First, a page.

It was during the trial before Festus that Paul appealed directly to Caesar. This was his right as a Roman citizen. According to Acts 26:32, Agrippa privately told Festus, “This man might have been set free if he had not appealed to Caesar” (Acts 26:32). Perhaps he really meant that. More likely, Herod and Festus would have continued using Paul as a pawn. But since Paul had appealed to Nero, he had to be sent to Rome.
That is the historical context at the beginning of Acts 27. Paul is in Caesarea. He is to be sent to Rome to stand trial before Nero. His long imprisonment in Caesarea is over, and now a new chapter begins as the Roman procurator makes arrangements for the long passage to Rome.
PAUL IN CUSTODY
At this point, the narrative of the book of Acts shifts gears. Luke begins writing in first person, suggesting that he was permitted to go along as Paul’s companion on the journey to Rome. So what he writes is his own firsthand testimony—an inspired eyewitness chronicle. And he begins to color in more details. In fact, this chapter of Acts is said by some scholars to contain more information about ancient seafaring than virtually any other first-century source. And, amazingly, there are more words in Scripture devoted to detailing Paul’s journey from Caesarea to Rome than all the words about creation in Genesis. So it is an important account.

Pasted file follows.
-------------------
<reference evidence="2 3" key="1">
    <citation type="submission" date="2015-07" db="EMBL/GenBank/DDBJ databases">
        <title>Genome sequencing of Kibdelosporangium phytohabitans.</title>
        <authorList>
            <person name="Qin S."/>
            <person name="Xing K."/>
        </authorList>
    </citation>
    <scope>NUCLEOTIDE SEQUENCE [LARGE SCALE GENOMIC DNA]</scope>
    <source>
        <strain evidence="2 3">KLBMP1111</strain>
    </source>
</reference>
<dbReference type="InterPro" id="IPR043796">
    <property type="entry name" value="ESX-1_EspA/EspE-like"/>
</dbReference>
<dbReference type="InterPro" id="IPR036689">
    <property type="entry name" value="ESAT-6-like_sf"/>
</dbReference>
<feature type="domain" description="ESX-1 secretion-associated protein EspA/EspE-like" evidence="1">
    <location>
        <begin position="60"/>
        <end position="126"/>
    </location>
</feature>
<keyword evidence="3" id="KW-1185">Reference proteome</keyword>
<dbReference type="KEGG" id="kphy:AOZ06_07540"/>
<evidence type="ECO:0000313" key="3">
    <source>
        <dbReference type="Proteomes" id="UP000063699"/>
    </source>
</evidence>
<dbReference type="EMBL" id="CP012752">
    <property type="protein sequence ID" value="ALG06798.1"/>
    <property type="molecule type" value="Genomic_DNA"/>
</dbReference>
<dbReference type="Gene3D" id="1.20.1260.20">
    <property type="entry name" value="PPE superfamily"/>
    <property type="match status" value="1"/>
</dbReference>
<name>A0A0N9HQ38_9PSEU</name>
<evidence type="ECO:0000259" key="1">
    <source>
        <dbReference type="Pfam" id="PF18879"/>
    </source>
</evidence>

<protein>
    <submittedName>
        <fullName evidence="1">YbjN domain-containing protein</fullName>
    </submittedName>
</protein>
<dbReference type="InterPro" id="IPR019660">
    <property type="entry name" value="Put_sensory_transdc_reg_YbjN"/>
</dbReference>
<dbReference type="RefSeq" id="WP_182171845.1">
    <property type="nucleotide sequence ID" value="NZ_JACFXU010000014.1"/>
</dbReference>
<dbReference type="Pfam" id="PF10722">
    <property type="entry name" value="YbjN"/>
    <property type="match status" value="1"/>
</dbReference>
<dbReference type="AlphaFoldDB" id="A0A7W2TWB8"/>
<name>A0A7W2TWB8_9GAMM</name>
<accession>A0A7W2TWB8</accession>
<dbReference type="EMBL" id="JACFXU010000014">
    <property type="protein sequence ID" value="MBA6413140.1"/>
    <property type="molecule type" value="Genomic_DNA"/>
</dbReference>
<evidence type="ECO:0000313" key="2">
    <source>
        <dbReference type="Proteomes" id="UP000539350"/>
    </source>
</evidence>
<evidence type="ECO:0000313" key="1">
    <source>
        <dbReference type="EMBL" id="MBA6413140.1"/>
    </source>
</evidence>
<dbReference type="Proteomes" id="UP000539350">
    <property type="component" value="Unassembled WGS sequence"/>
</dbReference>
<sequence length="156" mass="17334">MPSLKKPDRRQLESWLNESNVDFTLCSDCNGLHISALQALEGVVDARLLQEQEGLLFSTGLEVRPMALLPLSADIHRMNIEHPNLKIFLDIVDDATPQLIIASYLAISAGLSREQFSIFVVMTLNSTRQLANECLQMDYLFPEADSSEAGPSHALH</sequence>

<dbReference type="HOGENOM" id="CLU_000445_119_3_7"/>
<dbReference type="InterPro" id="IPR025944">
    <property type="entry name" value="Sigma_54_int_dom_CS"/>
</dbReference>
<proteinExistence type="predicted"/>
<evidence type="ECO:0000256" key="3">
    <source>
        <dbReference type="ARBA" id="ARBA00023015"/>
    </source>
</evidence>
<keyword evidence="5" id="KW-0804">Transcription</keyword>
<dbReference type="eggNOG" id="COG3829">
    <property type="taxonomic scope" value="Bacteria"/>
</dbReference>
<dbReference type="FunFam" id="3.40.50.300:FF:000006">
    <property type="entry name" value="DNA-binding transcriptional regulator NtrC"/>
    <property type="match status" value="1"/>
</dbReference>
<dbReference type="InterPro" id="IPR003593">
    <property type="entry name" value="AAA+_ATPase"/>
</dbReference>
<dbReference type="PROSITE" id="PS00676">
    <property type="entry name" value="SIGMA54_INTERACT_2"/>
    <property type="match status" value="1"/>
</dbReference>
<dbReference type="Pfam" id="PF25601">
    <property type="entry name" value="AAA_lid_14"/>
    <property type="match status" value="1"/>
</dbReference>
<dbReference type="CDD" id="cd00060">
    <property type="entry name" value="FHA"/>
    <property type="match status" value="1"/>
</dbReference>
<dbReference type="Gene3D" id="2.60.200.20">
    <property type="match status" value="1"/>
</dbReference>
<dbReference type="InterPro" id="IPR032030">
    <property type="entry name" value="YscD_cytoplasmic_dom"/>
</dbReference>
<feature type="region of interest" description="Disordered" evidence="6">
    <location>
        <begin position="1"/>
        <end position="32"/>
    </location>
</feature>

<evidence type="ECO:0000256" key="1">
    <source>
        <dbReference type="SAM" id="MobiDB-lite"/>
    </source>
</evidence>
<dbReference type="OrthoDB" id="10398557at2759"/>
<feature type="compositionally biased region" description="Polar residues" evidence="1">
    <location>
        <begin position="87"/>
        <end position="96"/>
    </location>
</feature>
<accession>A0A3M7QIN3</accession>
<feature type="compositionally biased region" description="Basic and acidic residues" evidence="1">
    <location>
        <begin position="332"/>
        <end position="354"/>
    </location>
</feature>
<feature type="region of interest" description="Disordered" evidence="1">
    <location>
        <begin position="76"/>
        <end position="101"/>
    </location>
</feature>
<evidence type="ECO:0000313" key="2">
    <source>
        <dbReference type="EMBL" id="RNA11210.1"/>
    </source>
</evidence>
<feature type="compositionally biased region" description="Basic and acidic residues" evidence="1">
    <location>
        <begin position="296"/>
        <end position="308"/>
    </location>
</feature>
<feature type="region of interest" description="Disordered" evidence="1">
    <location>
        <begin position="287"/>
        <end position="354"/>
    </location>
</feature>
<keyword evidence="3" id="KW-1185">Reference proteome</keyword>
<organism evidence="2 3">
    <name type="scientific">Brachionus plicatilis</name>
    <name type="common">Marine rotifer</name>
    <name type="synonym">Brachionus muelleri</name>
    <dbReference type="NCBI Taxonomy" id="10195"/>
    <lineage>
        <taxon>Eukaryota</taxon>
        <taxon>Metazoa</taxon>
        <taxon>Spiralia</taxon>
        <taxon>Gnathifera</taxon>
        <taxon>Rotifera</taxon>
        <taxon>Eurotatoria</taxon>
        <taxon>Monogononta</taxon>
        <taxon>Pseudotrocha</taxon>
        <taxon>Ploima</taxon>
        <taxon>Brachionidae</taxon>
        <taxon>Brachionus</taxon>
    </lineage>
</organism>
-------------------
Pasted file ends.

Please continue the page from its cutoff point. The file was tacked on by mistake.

When the journey to Rome began, Paul was clearly the low man on the totem pole. He had no authority. He had no responsibility. He had no rights. As a prisoner, he was at the bottom, both physically and socially. I’ve spent some time ministering in prisons. In fact, I recently visited a prison where some well-known men are incarcerated. One of them used to be president of one of the largest life insurance companies in America. Another was a famous building contractor who had earned millions before losing it all in some kind of fraud scandal. There were several formidable people in that prison—people who were accustomed to power, men who knew what it was to wield authority. Mixed in with them was the usual assortment of drug dealers, neo-Nazi members of the Aryan Brotherhood, and various street criminals.